Raven masks of this type are one of a group of three, and sometimes four, traditional associates of Hamatsa dancers and their empowering spirit Baxbakwalanuksiwey, the Cannibal at the North End of the World. The performance of the Hamatsa dancer is made up of several parts, each one symbolic of the taming of the dancer by removal of the man-eating spirit that contains him. The other traditional beings that accompany the Raven mask are the Crooked Beak, the Huxhukw, and in some cases the Moogamhl, or Four-Face mask, which incorporates the other three creatures in one mask. Other variants or combinations of the three primary mask types can also appear with them in the traditions of different family lineages. Masked dancers appear in between two parts of the Hamatsa performance, their presence intended to calm and appease the man-eating spirit that has captured the soul of the Hamatsa.
Willie Seaweed (c. 1873-1967) was an outstanding and prolific traditional artist of the Kwakwaka'wakw First Nation. His surname is an English spelling of the chief’s name, Sewidi, which means 'paddling owner', or metaphorically 'to whom everyone paddles', which indicates the status of the chief as an important person to whom other people travel. He made dozens of masks and other items of ceremonial regalia from his home in Blunden Harbour, a remote village on the British Columbia mainland opposite the north end of Vancouver Island. His son, Joe, was also a talented artist who often worked in tandem with his father. The heads of family lineages would commission an artist to produce an original set of masks when their eldest son was to be initiated into the Hamatsa society. Willie Seaweed, also known by one of his traditional names that translates as 'Smoky-Top', would carve and paint a set of the man-eating bird monsters according to the ceremonial privileges of the commissioning family. In his later years, Seaweed lived in the cultural hub of Alert Bay, where he was an invaluable member of the older generation who inspired the revitalization of Kwakwaka'wakw culture that began during his time.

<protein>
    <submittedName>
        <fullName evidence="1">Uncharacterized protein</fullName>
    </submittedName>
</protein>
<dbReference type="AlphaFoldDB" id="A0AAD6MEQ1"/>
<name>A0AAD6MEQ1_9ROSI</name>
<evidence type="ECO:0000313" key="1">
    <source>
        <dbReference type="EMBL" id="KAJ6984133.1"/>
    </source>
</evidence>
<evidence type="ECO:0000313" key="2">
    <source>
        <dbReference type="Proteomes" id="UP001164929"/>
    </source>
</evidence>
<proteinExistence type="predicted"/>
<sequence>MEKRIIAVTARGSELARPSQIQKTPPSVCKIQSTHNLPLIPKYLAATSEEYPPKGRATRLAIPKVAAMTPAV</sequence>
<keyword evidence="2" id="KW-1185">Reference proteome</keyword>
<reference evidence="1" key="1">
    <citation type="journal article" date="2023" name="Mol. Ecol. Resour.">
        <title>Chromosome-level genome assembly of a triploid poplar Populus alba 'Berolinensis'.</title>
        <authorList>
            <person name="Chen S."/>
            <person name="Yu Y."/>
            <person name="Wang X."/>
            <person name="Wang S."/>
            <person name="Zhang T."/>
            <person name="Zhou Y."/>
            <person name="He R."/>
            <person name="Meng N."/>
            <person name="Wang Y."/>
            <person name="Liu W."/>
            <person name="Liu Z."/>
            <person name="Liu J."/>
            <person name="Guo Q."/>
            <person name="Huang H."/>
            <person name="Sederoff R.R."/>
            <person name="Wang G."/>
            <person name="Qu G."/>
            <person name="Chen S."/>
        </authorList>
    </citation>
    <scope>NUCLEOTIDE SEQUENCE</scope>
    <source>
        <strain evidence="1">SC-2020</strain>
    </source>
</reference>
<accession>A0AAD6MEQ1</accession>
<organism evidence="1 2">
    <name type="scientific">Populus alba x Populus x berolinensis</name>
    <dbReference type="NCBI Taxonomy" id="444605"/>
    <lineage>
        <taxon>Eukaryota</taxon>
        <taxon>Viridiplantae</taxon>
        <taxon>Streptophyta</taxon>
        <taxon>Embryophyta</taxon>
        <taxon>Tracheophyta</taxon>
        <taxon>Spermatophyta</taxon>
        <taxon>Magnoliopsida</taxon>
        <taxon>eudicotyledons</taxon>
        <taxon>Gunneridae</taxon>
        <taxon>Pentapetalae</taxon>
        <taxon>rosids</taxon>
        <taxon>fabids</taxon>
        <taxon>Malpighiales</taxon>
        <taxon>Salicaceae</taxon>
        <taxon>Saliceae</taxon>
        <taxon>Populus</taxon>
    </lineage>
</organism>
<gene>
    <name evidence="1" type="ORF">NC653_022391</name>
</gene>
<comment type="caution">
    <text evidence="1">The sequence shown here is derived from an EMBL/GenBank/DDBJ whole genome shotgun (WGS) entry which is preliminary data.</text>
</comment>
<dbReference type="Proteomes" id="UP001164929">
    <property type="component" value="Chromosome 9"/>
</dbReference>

Willie Seaweed's carving style was founded on the traditional work of his predecessors in Blunden Harbour, who as a group were recognized for their original and sometimes flamboyant interpretations of traditional imagery. Seaweed developed his own unique style over many decades, beginning in the late nineteenth century and evolving well into the 1950s. His highly refined style can readily be picked out from among the work of his peers, and has been one of the primary inspirations for contemporary Kwakwaka'wakw artists who emulate and further expand upon his body of work.
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